Learning to cook from our food preps!
One of the first things we are told when we decide we want to be preppers is to store lots of beans and rice. And, I mean LOTS of beans and rice!
Today, I'm cooking a nice pot of pinto beans (see picture above). I haven't had them in a while and was having a hankering for them. Pinto beans and cornbread is one of my favorite meals from my childhood! But, as I was preparing them last night, I got to thinking about whether or not people who store them as a part of their long term food storage actually know how to cook them. Those thoughts prompted me to write this blog article.
Growing up, we had pinto beans and cornbread for supper at least once a week. My mom was born and raised in the South and that was a staple food for them. I watched my mother make tons of pots of pinto beans and not once did I see her soak the beans overnight. Nope. She would open the bag of beans, check them for any rocks or dirt as she put them in a strainer and rinsed them. Then she put them in the pan, added water and salt pork, and cooked them on the stove top for 3-4 hours.
I had never even heard of soaking the beans overnight until a couple of years ago. I had read in a few historical fiction novels how the pioneers would soak the beans overnight and I didn't even think anything of it. Then, I got an Instant Pot and was looking for recipes for making pinto beans in one of those and found where there were options to soak or not soak the beans. A good majority of the recipes recommended soaking the beans overnight...or for a miniumum of six hours during the day. I had also read where soaking the beans before cooking them would cause less gas after eating them! So, I had to try soaking them first, lol. And, guess what?!? It proved to be true! There was less gas after eating them. They also were quicker to cook! I cooked them in the Instant Pot and loved that method.
However, it occurred to me that if we were without electricity I would not be able to cook my stored beans using my Instant Pot. So, I tried the soak method on the stove top and I was very pleased with how they turned out as well. And, that's what got me to thinking last night about cooking our food preps. You would definitely want to soak your beans either overnight or for a minimum of six hours in a SHTF situation. In doing so, it would take two to three hours less cooking time; one hour versus three to four hours. Soaking your beans before cooking will be vital in an emergency/SHTF situation. Since soaked beans take less time to cook, you will be saving lots of cooking fuel (no matter what you are using) by doing so. Please note that older beans (more then a couple of years old) may need to soak longer and will definitely need to cook longer in order to soften them up so they are not tough and chewy. Thus, the need to rotate your beans.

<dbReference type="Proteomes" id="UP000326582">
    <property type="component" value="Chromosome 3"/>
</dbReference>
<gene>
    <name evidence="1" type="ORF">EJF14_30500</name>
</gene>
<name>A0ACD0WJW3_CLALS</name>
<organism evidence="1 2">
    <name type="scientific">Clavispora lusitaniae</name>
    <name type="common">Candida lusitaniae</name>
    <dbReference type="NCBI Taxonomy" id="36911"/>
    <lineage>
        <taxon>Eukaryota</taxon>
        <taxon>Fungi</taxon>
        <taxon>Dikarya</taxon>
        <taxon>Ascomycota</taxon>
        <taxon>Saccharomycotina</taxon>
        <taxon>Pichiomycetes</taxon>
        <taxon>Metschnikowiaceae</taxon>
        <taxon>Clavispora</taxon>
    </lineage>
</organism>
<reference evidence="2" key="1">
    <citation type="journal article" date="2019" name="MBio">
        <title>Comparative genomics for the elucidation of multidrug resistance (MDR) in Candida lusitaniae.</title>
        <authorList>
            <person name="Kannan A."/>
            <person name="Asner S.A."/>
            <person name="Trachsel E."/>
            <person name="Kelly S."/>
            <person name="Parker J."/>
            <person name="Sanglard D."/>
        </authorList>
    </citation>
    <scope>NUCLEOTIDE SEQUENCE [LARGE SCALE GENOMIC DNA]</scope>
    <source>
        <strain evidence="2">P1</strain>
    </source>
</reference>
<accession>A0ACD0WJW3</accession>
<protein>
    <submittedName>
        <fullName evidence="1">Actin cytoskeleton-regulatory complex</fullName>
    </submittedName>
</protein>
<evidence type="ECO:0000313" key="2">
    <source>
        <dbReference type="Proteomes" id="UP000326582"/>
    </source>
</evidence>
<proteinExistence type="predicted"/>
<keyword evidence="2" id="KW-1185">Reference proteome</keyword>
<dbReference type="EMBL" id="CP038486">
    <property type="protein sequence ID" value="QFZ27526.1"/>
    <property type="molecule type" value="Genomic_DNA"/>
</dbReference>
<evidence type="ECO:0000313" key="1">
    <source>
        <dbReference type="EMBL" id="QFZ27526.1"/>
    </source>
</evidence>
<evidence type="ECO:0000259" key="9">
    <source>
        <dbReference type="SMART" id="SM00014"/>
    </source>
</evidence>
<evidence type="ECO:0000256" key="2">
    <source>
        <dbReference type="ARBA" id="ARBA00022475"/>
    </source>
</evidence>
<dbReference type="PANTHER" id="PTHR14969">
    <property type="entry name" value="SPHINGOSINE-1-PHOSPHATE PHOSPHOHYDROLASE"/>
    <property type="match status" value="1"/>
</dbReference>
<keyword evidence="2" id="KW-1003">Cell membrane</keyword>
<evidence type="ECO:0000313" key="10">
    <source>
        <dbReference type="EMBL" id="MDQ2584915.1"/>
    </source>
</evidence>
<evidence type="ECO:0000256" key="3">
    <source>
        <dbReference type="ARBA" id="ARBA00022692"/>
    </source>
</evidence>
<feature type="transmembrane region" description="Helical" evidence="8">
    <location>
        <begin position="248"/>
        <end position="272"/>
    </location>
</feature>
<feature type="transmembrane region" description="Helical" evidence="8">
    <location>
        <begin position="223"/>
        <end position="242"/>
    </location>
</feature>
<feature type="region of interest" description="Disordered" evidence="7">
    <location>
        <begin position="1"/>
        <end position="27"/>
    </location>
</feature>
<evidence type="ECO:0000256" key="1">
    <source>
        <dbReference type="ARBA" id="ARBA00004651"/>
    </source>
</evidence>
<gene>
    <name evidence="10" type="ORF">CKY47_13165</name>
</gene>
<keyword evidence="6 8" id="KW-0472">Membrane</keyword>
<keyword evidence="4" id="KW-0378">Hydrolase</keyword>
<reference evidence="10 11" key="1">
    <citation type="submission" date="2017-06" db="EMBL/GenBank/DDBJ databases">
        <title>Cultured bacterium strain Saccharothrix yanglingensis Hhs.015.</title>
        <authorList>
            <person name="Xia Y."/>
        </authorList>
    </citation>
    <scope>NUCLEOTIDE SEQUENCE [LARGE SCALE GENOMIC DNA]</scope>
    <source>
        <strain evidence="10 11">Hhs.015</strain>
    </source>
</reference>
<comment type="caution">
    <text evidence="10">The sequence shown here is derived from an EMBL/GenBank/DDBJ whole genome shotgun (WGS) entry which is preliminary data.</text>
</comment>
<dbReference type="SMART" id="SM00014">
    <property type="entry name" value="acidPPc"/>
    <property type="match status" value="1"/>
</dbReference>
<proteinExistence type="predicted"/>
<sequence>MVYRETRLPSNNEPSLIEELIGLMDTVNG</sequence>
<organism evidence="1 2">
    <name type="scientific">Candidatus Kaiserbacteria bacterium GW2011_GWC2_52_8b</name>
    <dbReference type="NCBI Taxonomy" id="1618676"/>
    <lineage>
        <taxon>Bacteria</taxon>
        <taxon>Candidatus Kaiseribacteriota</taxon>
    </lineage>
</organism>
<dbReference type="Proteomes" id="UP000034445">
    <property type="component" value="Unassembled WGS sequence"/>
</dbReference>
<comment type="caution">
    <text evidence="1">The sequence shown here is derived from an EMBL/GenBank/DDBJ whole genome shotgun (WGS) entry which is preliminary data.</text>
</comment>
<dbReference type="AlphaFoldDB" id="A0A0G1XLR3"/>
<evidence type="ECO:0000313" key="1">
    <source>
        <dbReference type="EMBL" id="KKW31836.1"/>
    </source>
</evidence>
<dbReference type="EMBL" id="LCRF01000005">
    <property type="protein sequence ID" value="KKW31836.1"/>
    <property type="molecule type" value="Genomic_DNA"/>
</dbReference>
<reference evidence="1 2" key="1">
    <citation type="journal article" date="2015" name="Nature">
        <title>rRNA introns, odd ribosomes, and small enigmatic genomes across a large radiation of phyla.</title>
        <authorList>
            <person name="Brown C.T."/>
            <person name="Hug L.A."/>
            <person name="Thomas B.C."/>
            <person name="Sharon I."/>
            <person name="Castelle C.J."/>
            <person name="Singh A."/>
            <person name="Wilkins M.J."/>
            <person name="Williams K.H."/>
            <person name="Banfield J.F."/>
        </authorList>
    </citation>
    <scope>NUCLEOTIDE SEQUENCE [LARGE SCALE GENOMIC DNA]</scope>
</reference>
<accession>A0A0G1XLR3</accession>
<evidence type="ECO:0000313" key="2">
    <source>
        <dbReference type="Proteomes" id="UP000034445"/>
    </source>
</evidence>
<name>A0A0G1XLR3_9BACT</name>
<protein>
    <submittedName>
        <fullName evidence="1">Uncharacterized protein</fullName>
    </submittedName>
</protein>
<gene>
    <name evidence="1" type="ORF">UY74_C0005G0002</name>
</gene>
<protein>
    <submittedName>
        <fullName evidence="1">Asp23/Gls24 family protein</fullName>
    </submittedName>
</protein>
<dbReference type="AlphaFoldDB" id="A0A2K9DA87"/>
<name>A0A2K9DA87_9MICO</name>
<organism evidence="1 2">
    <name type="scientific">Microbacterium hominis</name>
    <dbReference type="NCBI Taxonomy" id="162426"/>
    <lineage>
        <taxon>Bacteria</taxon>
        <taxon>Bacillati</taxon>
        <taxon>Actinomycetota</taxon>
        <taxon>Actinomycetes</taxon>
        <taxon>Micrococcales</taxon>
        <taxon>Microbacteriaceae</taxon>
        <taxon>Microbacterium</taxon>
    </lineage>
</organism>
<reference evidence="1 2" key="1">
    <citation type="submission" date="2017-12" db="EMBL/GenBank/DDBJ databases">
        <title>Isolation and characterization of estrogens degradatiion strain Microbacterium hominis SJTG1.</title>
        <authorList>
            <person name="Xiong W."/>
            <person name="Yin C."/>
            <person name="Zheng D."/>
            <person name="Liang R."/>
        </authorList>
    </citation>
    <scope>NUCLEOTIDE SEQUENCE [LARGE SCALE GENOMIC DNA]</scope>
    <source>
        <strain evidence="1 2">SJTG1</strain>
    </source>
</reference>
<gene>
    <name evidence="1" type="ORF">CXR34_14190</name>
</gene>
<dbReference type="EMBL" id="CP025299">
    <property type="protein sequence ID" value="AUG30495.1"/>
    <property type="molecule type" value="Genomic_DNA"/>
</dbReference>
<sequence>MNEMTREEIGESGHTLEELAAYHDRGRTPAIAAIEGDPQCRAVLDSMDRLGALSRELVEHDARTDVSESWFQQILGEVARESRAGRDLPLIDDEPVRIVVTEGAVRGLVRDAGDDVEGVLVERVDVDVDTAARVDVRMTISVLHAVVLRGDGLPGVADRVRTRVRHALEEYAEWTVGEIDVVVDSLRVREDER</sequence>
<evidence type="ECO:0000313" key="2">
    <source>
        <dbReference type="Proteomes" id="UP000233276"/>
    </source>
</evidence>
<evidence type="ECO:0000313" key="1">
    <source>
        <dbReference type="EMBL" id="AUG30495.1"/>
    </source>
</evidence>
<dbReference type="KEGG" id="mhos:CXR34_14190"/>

Rotating your beans in your food storage will not only provide fresher beans when you need them, but learning how to cook them now will be very beneficial to you when you have to cook them for an emergency/SHTF situation. Not only that, but it will also give you time and opportunity to try different recipes with the beans that you could use when the time comes to dig them out of storage. After all, eating just plain beans and rice would become boring very early on!
You can use pinto beans for chili, soups, refried beans, and many more dishes! And, the best time to learn how to use them for different recipes is NOW; not when SHTF. I would say the same goes for rice. Learn how to cook different recipes using your beans and rice now, so when you really need it you won't tire of eating the same thing over and over every day.
Be aware that beans and rice are not the only food you will need to store. But, be careful you don't make the mistake of saving them for last! Beans and rice will be good to use in between cooking your canned goods and other non-perishable food items. Using them in between your other food storage items will hopefully keep you from getting too bored with your food early on.
Here's my recipe for cooking plain old pinto beans:
1. Sort beans to make sure there are no rocks in them (rocks can sometimes slip through the filters used to separate the beans from their stalks/pods).
2. Rinse beans.
3. Soak beans overnight, or for a minimum of 6 hours.
4. Put beans in a pot and cover them with water, making sure to have about an inch of water above the beans.
5. Add salt pork, bacon, or salted butter to pot (almost any kind of fat with salt will do).
6. Cover pot with lid.
7. Bring water to a boil.
8. Reduce heat and simmer for approximately 1-1/2 hours, or until tender.
Note: If the water boils down before beans are done cooking, simply add more water; about a cup at a time.
There you have it! Learn how to cook those beans now because trust me it will save you a lot of frustration and stress later on!
Until next time...happy prepping, and God bless!